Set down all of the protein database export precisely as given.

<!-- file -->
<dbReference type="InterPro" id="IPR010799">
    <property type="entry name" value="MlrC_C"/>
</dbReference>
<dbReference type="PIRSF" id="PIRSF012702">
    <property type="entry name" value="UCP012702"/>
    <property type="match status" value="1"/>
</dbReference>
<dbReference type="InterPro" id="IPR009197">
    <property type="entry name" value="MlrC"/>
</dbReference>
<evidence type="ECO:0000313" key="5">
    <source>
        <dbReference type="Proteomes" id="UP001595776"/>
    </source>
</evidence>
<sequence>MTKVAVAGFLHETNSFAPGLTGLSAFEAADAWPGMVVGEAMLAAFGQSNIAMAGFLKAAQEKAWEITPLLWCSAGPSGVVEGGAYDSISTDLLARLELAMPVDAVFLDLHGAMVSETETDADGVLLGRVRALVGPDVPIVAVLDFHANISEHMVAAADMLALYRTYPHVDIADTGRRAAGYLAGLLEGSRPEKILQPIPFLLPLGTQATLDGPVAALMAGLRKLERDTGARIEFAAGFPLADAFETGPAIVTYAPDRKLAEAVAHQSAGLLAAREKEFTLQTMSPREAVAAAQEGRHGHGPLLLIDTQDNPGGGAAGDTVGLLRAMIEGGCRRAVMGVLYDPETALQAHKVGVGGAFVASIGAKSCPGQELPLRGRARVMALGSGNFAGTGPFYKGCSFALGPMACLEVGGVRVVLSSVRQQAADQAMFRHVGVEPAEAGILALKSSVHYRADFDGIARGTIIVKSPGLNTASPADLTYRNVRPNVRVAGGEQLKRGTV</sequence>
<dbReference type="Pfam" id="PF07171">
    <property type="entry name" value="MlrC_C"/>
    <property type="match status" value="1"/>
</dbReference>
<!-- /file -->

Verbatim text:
<dbReference type="InterPro" id="IPR010799">
    <property type="entry name" value="MlrC_C"/>
</dbReference>
<dbReference type="PIRSF" id="PIRSF012702">
    <property type="entry name" value="UCP012702"/>
    <property type="match status" value="1"/>
</dbReference>
<dbReference type="InterPro" id="IPR009197">
    <property type="entry name" value="MlrC"/>
</dbReference>
<evidence type="ECO:0000313" key="5">
    <source>
        <dbReference type="Proteomes" id="UP001595776"/>
    </source>
</evidence>
<sequence>MTKVAVAGFLHETNSFAPGLTGLSAFEAADAWPGMVVGEAMLAAFGQSNIAMAGFLKAAQEKAWEITPLLWCSAGPSGVVEGGAYDSISTDLLARLELAMPVDAVFLDLHGAMVSETETDADGVLLGRVRALVGPDVPIVAVLDFHANISEHMVAAADMLALYRTYPHVDIADTGRRAAGYLAGLLEGSRPEKILQPIPFLLPLGTQATLDGPVAALMAGLRKLERDTGARIEFAAGFPLADAFETGPAIVTYAPDRKLAEAVAHQSAGLLAAREKEFTLQTMSPREAVAAAQEGRHGHGPLLLIDTQDNPGGGAAGDTVGLLRAMIEGGCRRAVMGVLYDPETALQAHKVGVGGAFVASIGAKSCPGQELPLRGRARVMALGSGNFAGTGPFYKGCSFALGPMACLEVGGVRVVLSSVRQQAADQAMFRHVGVEPAEAGILALKSSVHYRADFDGIARGTIIVKSPGLNTASPADLTYRNVRPNVRVAGGEQLKRGTV</sequence>
<dbReference type="Pfam" id="PF07171">
    <property type="entry name" value="MlrC_C"/>
    <property type="match status" value="1"/>
</dbReference>